“You Don’t HAVE to Share”

Posted by : Brian | On : December 31, 2013

My kids are right in the middle of that stage where they have similar toys, games, stuffed animals, etc.. and always want what the other kid has. This is the “no, I haven’t played with that toy in 3 years, but now that is in your hand, I want it” mentality.

Of course we don’t want to teach our children selfishness, so I guess the right thing to do is to force them to share their toys with the other child. Unfortunately, parents often fail to realize that the child wanting the toy is just as selfish, if not more selfish, than the child that is keeping the toy to herself.

What are we really teaching when we force our children (be it in the home or in the classroom) to share?

To the “unsharer,” it teaches:

1. Hold on to your belongings as tightly as you can until an authority figure tells you otherwise, then begrudgingly give them up.

2. You don’t need to act out of the kindness of your heart, you need to act when others tell you to act.

3. No need to have compassion for others. That is the authority’s job.

To the “wanter,” it teaches: (If this were twitter – #occupywallstreet)

1. You should have what others have.

2.┬áIf you’re loud enough – or ask sweetly enough (depending on the parent/teacher) – an authority figure will take from others to give you what you want.

I don’t want my children to learn this. Too many people learn this model as children and it correlates to how they act as adults. Those that have less believe that they can vote to have an authority force those more well off to give them what they want. Those that have more believe that if they have to give of what they have, they should wait until the tax man comes and begrudgingly give it up. Any moral responsibility for others is gone.

I don’t want to raise my children to think that way.

I want my children to think in such a way that they are content with what they have and are happy for those who have more. I want my children to think in such a way that they have the privilege as a Christian, an American citizen, and a fellow human being to willfully and happily give to others.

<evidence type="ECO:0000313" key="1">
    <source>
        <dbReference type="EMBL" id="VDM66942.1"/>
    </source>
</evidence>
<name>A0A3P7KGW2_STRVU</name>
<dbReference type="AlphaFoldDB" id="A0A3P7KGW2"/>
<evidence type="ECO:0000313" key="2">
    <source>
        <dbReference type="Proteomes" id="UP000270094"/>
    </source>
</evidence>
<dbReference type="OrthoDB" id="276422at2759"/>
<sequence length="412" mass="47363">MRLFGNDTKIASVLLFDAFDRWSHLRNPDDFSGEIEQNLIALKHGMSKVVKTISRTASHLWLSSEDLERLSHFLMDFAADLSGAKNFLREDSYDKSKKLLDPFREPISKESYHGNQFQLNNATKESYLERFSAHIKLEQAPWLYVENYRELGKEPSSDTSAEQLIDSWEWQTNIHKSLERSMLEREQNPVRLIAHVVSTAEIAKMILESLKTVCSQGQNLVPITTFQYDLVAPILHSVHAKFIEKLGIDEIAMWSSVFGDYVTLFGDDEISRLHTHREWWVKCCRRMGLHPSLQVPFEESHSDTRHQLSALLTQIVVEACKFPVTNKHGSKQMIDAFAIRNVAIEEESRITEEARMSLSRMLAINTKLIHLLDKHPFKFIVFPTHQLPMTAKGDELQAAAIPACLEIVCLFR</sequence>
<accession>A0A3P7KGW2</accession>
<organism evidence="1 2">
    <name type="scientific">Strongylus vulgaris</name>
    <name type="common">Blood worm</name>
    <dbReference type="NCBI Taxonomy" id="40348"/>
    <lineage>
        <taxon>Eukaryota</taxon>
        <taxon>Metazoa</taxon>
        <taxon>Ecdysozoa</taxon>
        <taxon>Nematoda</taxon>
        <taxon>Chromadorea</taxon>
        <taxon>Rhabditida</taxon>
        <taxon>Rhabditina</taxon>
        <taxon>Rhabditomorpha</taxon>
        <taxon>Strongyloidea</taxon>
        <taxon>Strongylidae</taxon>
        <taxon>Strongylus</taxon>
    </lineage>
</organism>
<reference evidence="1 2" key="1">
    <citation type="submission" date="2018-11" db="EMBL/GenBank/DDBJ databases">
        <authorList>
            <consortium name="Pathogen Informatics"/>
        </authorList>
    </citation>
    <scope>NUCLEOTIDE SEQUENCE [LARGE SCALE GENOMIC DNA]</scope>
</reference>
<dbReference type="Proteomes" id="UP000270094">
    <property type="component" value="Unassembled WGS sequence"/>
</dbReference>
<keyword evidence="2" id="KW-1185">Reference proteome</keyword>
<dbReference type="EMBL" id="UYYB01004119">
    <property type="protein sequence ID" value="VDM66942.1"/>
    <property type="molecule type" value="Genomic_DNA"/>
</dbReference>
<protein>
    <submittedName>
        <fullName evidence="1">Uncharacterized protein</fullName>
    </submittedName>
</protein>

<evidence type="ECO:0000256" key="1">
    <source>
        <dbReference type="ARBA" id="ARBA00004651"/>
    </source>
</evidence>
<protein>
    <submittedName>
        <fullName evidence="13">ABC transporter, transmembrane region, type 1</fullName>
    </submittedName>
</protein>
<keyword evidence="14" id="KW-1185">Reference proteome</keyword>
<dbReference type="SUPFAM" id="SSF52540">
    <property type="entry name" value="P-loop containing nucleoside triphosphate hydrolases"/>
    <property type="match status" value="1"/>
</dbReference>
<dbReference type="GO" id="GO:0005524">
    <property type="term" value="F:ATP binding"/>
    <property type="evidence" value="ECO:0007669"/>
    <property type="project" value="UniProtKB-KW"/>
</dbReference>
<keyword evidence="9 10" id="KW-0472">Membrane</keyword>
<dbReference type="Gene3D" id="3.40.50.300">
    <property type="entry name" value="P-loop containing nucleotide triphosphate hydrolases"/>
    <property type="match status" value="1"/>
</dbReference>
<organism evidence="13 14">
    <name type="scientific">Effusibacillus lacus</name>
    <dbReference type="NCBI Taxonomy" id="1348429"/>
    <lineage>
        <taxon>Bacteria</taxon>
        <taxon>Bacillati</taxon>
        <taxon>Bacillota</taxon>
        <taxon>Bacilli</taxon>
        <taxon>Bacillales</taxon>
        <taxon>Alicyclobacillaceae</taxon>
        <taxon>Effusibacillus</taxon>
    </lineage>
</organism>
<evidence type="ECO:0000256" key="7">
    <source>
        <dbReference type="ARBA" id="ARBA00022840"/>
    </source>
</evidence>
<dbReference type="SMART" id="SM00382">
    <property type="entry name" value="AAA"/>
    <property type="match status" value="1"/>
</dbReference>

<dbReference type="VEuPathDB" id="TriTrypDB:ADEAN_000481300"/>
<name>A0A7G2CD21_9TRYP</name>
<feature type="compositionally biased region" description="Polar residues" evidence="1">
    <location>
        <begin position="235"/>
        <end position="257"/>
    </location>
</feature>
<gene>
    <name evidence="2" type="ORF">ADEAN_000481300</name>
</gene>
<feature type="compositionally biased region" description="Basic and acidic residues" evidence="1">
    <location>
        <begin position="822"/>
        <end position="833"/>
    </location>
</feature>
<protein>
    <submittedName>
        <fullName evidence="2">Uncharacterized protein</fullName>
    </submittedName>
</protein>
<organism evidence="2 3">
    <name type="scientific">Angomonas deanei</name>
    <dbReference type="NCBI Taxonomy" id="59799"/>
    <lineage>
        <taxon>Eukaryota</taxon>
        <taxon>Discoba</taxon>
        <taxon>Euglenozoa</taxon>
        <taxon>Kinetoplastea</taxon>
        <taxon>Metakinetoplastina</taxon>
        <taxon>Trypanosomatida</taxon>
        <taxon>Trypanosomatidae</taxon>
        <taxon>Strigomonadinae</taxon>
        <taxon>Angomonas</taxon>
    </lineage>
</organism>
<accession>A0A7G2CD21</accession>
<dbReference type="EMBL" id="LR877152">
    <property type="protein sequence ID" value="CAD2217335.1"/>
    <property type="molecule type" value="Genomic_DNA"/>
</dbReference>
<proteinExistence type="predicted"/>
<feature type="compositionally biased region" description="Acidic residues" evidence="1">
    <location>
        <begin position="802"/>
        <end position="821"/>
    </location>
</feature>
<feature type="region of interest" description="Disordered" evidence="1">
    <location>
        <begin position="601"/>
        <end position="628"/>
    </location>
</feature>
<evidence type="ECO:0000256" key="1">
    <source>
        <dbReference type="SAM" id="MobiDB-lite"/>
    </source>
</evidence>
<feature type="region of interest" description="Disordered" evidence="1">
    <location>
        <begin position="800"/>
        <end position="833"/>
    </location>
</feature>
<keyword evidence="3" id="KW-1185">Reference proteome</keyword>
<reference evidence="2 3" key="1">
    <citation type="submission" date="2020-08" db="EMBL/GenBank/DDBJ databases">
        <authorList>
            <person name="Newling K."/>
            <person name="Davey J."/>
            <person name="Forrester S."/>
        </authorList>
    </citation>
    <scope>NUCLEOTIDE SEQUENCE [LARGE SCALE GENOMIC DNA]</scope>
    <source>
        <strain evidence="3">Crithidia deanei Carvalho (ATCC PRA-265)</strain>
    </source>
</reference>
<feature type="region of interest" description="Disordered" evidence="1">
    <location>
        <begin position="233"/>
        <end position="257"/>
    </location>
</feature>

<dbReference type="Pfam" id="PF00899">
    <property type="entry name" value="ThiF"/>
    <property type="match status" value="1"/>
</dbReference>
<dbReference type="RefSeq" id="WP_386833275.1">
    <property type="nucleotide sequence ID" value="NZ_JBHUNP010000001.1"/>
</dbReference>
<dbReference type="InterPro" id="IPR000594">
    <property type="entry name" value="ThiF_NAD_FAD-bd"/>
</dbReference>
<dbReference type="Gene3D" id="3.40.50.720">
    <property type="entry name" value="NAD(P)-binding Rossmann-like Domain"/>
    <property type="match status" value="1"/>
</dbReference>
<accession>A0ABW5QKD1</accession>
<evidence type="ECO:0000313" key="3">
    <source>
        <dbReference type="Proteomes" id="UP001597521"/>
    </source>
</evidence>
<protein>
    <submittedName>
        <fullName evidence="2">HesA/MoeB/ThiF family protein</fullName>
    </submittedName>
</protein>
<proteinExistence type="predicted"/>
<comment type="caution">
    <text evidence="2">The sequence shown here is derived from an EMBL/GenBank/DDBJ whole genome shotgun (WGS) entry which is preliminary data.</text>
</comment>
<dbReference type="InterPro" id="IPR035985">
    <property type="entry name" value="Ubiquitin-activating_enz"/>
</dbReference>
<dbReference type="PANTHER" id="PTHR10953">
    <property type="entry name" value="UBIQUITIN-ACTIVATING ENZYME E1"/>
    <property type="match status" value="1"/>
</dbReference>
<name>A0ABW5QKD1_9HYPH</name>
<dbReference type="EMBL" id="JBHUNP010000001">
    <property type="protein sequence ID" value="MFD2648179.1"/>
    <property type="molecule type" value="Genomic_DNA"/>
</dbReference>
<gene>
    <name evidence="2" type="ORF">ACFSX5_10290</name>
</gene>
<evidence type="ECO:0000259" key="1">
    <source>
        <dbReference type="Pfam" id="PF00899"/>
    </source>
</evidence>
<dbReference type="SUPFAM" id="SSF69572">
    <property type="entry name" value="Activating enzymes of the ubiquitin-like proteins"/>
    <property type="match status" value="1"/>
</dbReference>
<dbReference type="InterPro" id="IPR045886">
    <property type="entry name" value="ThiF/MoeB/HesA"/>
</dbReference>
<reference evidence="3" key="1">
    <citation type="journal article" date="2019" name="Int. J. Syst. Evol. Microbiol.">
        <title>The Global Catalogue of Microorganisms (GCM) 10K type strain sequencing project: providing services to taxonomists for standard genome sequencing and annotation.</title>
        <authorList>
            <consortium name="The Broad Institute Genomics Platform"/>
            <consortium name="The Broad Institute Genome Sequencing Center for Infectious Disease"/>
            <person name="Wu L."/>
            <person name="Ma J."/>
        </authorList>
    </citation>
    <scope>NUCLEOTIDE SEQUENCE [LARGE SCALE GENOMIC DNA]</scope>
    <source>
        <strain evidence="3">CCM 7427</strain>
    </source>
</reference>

So girls, you don’t HAVE to share, but it would be nice if you did.

This usually – not always- but usually ends with one sharing with the other. Both remain happy and the sharer has learned and experienced the old adage “sharing is caring.”

Comments (3)

  1. joshW said on 02-01-2014

    Excellent post. Teach the heart, train the hands.

  2. Lou K said on 27-01-2014

    That’s a hard one to teach. I don’t think that’s necessarily the best occasion to teach selflessness in the child, but it is an excellent way to measure it. For us it was bath time. We would double up the kids for baths when they were young. When it was time to get them out we’d ask who wants out first. If one wanted out we got them out (never happened) if they volunteered their sister we explained how the first will be last and the last will be first and pulled that one out. I’m not sure if that worked any better at teaching selflessness, but it did teach thinking of yourself first wouldn’t be rewarded by us. I still think the best way to teach selflessness is by example. How long it takes to get that is directly proportional to your spiritual growth because it is a sin issue, not a bad habit.

  3. Lou K said on 27-01-2014

    Good post by the way…

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